Dglgmut

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  1. When called out on the increase in money supply and how that could lead to inflation, Keynesians say, "But it doesn't matter how much money is out there if people aren't spending it!" So why isn't the money being spent and what exactly would cause the money to be spent in a way that would start inflation running away from the central planners?
  2. By liquidated capital I mean people selling capital for a fraction of the original cost--stocks, equipment, land and buildings. I hope the hyper inflation you describe is not going to happen in North America. I'm not sure how many $ trillion would have to be in circulation for that to be possible... but if the Fed keeps injecting stimulus at some point the game of hot-potato could start. It would just take one economically prominent country to start trading with a gold backed currency. I'm more curious how exactly, say, 20% or 30% price inflation could happen without a proportional change in the money supply. The proportions of money supply to consumer good prices has heavily favored money supply for decades now... but at what point do those proportions balance out and how? (Austrian economists all seem to think this crisis is definitely going to lead to this correction, but I just don't understand the mechanics.)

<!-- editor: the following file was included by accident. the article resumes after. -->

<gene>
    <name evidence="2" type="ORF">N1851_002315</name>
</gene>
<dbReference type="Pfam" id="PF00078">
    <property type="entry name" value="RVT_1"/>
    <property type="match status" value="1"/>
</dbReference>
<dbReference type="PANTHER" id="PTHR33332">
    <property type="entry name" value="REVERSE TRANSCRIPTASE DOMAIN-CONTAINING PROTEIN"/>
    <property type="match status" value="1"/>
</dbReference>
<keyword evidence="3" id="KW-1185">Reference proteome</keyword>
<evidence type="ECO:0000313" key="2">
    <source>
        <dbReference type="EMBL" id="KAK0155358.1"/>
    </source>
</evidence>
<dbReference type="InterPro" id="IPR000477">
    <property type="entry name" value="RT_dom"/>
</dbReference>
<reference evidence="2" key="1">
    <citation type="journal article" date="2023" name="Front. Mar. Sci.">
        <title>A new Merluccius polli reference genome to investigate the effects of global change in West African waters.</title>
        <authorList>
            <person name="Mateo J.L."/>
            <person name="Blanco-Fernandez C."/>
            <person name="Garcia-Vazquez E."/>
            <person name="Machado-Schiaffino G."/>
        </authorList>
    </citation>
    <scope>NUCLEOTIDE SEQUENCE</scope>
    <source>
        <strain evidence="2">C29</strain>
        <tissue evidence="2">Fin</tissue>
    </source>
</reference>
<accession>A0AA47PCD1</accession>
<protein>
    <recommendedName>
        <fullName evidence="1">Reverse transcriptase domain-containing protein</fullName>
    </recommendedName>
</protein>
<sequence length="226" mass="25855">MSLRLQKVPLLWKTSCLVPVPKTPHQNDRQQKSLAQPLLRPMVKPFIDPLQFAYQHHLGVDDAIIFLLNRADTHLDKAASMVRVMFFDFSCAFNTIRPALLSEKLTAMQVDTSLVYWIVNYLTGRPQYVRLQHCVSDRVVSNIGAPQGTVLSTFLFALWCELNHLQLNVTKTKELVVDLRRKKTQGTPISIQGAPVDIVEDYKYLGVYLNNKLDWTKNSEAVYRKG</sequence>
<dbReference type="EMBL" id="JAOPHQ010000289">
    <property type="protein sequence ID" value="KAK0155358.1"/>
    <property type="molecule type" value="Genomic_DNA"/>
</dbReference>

3. I should have titled this thread something else because I want to ask questions now that I'm having a problem getting the answers to. My big question is: when does price inflation start? Of course there has been steady price inflation of consumer goods for a while, which is a consequence of credit expansion and spending on capital, then trickling down. But when liquidation of capital starts, does that money necessarily make its way into consumer goods (causing price inflation)? Or is the inflation we will experience more likely because of supply chain issues? Or is the real issue going to be a decline of confidence in the dollar (and would that necessarily lead to hyper inflation--the scales tipping completely to high time preference)? Also, is there enough money in circulation already for massive inflation, or would hyper inflation have to be caused by a panicked response from the Fed?